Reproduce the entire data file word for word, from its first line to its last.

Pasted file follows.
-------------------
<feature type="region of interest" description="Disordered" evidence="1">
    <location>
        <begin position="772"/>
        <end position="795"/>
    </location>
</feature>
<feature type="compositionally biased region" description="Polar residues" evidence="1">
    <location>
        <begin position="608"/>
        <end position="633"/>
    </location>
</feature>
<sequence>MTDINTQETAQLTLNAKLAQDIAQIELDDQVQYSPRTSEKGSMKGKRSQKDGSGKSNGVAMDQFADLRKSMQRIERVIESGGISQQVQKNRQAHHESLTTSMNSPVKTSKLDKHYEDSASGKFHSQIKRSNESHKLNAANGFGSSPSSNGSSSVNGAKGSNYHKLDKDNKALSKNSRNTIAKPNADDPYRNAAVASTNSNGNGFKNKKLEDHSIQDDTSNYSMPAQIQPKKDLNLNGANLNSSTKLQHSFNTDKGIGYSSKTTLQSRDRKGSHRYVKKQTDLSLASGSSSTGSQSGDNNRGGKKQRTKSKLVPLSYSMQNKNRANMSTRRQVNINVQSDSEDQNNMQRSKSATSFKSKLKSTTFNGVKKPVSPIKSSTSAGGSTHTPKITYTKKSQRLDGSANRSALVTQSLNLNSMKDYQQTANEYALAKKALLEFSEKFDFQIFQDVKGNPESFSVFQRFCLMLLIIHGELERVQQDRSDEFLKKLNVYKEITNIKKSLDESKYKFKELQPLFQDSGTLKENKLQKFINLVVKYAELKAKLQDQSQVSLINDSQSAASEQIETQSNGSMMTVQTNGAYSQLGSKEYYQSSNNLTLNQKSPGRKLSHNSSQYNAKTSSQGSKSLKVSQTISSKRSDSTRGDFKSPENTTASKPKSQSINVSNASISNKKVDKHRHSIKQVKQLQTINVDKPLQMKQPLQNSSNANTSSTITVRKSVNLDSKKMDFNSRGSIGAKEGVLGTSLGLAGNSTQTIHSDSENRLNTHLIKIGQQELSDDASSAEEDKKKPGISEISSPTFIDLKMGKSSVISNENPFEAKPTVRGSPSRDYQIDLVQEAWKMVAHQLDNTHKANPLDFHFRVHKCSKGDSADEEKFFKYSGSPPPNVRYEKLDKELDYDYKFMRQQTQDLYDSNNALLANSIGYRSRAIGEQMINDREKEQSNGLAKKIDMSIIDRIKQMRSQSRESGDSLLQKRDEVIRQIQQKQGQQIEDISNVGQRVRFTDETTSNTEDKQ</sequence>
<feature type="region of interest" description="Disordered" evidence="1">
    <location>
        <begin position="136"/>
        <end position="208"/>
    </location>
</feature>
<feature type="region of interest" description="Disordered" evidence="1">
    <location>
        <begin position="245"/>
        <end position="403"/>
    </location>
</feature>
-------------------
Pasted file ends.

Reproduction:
<feature type="region of interest" description="Disordered" evidence="1">
    <location>
        <begin position="772"/>
        <end position="795"/>
    </location>
</feature>
<feature type="compositionally biased region" description="Polar residues" evidence="1">
    <location>
        <begin position="608"/>
        <end position="633"/>
    </location>
</feature>
<sequence>MTDINTQETAQLTLNAKLAQDIAQIELDDQVQYSPRTSEKGSMKGKRSQKDGSGKSNGVAMDQFADLRKSMQRIERVIESGGISQQVQKNRQAHHESLTTSMNSPVKTSKLDKHYEDSASGKFHSQIKRSNESHKLNAANGFGSSPSSNGSSSVNGAKGSNYHKLDKDNKALSKNSRNTIAKPNADDPYRNAAVASTNSNGNGFKNKKLEDHSIQDDTSNYSMPAQIQPKKDLNLNGANLNSSTKLQHSFNTDKGIGYSSKTTLQSRDRKGSHRYVKKQTDLSLASGSSSTGSQSGDNNRGGKKQRTKSKLVPLSYSMQNKNRANMSTRRQVNINVQSDSEDQNNMQRSKSATSFKSKLKSTTFNGVKKPVSPIKSSTSAGGSTHTPKITYTKKSQRLDGSANRSALVTQSLNLNSMKDYQQTANEYALAKKALLEFSEKFDFQIFQDVKGNPESFSVFQRFCLMLLIIHGELERVQQDRSDEFLKKLNVYKEITNIKKSLDESKYKFKELQPLFQDSGTLKENKLQKFINLVVKYAELKAKLQDQSQVSLINDSQSAASEQIETQSNGSMMTVQTNGAYSQLGSKEYYQSSNNLTLNQKSPGRKLSHNSSQYNAKTSSQGSKSLKVSQTISSKRSDSTRGDFKSPENTTASKPKSQSINVSNASISNKKVDKHRHSIKQVKQLQTINVDKPLQMKQPLQNSSNANTSSTITVRKSVNLDSKKMDFNSRGSIGAKEGVLGTSLGLAGNSTQTIHSDSENRLNTHLIKIGQQELSDDASSAEEDKKKPGISEISSPTFIDLKMGKSSVISNENPFEAKPTVRGSPSRDYQIDLVQEAWKMVAHQLDNTHKANPLDFHFRVHKCSKGDSADEEKFFKYSGSPPPNVRYEKLDKELDYDYKFMRQQTQDLYDSNNALLANSIGYRSRAIGEQMINDREKEQSNGLAKKIDMSIIDRIKQMRSQSRESGDSLLQKRDEVIRQIQQKQGQQIEDISNVGQRVRFTDETTSNTEDKQ</sequence>
<feature type="region of interest" description="Disordered" evidence="1">
    <location>
        <begin position="136"/>
        <end position="208"/>
    </location>
</feature>
<feature type="region of interest" description="Disordered" evidence="1">
    <location>
        <begin position="245"/>
        <end position="403"/>
    </location>
</feature>